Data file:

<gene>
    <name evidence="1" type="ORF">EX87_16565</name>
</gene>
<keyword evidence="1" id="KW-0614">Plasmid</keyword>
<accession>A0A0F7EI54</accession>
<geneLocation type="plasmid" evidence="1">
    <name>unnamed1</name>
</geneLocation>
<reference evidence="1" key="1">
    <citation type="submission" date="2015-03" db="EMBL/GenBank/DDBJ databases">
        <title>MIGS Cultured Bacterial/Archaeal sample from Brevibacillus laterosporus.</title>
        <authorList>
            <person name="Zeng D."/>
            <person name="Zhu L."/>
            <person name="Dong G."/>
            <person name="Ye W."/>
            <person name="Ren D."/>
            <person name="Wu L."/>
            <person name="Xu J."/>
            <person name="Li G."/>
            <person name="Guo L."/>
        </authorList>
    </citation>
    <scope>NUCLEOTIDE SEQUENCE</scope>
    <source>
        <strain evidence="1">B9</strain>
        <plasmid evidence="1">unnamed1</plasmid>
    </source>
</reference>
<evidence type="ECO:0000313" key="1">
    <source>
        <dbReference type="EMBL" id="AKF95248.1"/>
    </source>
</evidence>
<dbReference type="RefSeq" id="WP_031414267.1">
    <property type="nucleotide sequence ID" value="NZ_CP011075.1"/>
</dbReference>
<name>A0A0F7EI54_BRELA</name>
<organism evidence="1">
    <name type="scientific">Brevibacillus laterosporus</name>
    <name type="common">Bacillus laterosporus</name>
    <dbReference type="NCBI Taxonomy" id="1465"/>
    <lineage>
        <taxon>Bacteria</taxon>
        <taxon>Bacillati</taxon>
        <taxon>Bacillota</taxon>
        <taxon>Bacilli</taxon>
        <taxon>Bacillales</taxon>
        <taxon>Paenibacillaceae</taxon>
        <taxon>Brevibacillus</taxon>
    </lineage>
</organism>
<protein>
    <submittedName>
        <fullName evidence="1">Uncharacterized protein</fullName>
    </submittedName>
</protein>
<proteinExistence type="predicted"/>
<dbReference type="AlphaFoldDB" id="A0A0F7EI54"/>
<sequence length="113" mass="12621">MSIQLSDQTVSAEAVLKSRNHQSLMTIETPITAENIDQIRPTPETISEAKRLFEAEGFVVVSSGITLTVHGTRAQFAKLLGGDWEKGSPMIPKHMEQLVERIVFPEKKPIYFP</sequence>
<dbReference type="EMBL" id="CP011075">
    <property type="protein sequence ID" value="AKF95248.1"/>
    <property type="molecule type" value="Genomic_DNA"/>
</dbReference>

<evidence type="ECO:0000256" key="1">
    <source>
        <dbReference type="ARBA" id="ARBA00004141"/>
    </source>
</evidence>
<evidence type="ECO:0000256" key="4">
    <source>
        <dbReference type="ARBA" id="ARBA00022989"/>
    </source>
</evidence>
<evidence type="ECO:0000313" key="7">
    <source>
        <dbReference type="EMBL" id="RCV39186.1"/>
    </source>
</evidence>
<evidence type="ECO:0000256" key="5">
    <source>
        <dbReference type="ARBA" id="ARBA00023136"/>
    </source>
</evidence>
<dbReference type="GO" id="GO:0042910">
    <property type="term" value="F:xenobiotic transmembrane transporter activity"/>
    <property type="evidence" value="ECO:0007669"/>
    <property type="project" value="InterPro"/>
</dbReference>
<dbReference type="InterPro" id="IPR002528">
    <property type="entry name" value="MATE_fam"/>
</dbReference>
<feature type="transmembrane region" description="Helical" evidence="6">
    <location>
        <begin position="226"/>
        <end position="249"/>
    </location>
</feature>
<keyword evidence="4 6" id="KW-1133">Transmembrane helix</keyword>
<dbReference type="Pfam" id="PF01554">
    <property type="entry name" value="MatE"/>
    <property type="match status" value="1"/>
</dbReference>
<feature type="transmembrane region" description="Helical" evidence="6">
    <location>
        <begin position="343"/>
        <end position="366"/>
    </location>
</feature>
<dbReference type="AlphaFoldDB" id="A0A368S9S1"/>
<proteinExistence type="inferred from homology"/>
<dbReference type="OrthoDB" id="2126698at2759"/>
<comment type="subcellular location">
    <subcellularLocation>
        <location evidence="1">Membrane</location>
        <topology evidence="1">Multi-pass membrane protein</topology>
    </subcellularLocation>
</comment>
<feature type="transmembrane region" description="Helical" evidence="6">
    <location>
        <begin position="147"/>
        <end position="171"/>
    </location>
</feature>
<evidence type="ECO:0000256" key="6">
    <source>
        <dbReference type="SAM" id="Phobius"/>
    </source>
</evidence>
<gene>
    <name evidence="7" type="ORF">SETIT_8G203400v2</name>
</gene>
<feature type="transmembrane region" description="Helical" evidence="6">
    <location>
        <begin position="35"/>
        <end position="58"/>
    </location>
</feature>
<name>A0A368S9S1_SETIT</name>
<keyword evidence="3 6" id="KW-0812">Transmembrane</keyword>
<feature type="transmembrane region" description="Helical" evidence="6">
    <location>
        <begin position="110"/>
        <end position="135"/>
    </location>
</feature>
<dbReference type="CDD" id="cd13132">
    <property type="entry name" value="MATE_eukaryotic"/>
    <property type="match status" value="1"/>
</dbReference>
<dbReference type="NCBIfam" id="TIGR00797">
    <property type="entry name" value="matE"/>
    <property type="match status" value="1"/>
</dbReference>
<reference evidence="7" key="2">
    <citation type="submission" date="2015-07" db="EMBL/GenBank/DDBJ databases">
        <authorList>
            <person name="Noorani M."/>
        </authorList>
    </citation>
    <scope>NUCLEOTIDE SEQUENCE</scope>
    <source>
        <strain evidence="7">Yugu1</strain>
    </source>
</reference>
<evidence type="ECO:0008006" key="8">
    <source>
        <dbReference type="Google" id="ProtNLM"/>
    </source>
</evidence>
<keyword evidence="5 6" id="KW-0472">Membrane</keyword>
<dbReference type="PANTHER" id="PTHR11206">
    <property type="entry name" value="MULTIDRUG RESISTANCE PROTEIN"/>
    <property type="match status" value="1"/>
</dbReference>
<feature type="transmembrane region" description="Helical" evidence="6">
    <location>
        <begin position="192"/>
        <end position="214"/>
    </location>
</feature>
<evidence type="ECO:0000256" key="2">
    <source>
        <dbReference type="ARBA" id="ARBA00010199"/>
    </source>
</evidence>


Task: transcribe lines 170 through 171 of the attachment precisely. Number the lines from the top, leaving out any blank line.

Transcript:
</evidence>
<keyword evidence="5 6" id="KW-0472">Membrane</keyword>